So we’ve mentioned that a Kilimanjaro mountain crew consists of guides, porters and a cook. The table below explains their duties and says how many are needed per group.
|Lead guide||Overall trek leader, responsible for your health and safety||1 per group|
|Assistant guides||Lead you safely and efficiently up the mountain, answer your questions, and monitor your health||1 for every 2 or 3 climbers|
|Cook||Prepares all of your food (breakfast, lunch, dinner and snacks)||1 per group|
|Porters||Carry food, camping equipment and everyone’s personal belongings, set up and strike camp, and take on various other duties||3 per climber|
If you’re wondering why each trekker needs three porters, you won’t be the first! But the reason for this is that everything you need for your six to nine days on the mountain must be carried there and back. We’re talking:
- Food, crockery and cooking equipment
- Chairs and tables
- Sleeping tents, a mess tent and a toilet tent
- Sleeping bags and sleeping mats
- Medical supplies
- Personal belongings
That’s an awful lot of stuff needing to be carried! And each Kilimanjaro porter is only allowed to carry a maximum of 20 kg (excluding their own personal gear).
Companies that use a small mountain crew
Some Kilimanjaro trekking companies – what we refer to as ‘budget operators’ – use smaller mountain crews to lower their costs. In this way they’re able to offer a much cheaper Kilimanjaro climb. However, these companies overload and overwork their staff.
Every single porter and guide is an essential part of the team. They all work hard to ensure your Kilimanjaro climb is enjoyable and, above all else, safe. Please ask any Kilimanjaro climb company that you’re researching how they determine the size of their mountain crew. You don’t want to trek with a company that compromise the well-being of its mountain crew and (by extension) its climbers.
Can I climb Kilimanjaro without guides and porters?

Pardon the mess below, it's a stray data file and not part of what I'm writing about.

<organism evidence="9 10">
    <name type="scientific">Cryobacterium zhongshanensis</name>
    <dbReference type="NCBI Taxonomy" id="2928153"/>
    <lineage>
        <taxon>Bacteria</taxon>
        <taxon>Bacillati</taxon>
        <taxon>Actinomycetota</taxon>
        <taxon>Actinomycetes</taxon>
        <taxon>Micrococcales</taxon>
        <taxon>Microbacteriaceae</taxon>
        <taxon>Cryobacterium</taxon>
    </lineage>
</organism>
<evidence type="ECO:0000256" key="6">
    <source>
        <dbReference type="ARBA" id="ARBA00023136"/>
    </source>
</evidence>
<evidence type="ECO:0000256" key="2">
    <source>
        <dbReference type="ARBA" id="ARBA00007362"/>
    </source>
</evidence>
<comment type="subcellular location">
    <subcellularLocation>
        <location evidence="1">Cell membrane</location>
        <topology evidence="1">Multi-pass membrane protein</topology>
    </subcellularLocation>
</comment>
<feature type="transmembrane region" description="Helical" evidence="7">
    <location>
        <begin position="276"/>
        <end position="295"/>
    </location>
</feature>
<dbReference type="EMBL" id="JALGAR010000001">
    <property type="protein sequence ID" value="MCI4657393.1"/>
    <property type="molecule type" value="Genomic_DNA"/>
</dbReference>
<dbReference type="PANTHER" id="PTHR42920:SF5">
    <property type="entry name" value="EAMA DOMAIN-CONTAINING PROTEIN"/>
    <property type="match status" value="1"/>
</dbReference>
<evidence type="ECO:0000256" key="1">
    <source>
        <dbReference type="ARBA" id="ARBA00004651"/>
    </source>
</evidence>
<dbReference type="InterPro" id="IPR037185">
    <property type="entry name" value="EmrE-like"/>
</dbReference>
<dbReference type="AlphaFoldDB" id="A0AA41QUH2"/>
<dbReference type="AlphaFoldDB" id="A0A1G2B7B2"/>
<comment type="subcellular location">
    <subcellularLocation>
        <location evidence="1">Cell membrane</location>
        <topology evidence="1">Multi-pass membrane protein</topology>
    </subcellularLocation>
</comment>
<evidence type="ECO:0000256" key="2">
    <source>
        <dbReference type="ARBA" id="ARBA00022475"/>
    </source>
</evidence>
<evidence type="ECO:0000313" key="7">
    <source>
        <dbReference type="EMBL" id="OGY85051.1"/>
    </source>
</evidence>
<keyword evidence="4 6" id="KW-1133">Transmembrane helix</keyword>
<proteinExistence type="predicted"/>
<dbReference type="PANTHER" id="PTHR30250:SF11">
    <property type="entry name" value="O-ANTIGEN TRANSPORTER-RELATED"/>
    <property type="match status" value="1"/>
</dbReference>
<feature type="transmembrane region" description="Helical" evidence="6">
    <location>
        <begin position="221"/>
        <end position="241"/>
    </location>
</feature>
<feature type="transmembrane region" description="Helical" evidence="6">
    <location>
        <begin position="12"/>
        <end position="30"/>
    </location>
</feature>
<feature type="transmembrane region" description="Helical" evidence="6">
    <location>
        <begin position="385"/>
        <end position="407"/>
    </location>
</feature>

No. As per Tanzanian law, it’s illegal to climb Kilimanjaro without a guide and porters. Climbing Kilimanjaro is a challenge and a serious commitment. You need an experienced team of support staff with you in order to have a safe and enjoyable trip.
Why doesn’t Follow Alice just add a surcharge to the price of the trip to cover tips?
One of the reasons why Kilimanjaro tour operators don’t increase crew member’s salaries and do away with the tipping ceremony is that many crew members – and the porters especially – are in favour of the tipping custom. The tipping system allows them to earn a liveable wage while staying below the tax threshold.
Another reason the mountain crew prefer the tipping system is that a set wage isn’t as motivating. Mountain crews who work hard and deliver a really good service enjoy the prospect of earning bigger tips.
How much should I be tipping on Kilimanjaro?
It can be tricky to work out an exact amount to set aside for tipping early on in the planning phase, as you don’t yet know how many climbers will be in your group, and therefore how large your mountain crew will be. But a good rule of thumb is to set aside 10% of your climb price for tipping.
With that ballpark figure in mind, we now explain the norms for tipping amounts and how to work out an average tipping amount based on your group’s size.